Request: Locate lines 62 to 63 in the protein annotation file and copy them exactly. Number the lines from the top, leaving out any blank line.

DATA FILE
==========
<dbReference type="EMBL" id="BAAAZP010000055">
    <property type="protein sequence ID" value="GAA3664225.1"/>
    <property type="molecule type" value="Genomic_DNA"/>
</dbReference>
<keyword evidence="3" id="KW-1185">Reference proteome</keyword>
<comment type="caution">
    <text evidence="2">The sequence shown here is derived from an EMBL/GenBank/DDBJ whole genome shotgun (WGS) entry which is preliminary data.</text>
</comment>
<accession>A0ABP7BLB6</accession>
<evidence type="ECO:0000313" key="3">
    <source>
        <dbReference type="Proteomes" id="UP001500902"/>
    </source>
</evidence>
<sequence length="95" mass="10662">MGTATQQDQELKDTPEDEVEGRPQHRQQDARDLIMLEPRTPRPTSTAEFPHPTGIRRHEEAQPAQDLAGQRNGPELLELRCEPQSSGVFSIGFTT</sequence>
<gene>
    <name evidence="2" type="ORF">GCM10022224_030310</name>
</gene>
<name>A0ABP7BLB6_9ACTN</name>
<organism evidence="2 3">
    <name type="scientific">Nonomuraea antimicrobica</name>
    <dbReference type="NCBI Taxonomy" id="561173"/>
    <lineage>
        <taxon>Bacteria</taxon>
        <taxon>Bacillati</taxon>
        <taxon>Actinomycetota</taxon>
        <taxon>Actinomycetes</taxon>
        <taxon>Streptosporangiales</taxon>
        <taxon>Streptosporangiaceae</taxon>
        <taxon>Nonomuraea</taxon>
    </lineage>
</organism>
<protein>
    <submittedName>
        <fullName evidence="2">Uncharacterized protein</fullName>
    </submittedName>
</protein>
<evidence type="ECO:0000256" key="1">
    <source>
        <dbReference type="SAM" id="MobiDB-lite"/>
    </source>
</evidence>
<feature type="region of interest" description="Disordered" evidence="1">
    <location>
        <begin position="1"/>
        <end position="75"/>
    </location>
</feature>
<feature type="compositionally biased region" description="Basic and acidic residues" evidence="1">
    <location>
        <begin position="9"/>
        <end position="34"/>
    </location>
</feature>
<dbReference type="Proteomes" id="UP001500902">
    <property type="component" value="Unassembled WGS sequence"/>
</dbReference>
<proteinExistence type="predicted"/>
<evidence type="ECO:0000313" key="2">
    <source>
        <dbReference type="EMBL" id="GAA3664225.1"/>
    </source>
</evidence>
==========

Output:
    </source>
</evidence>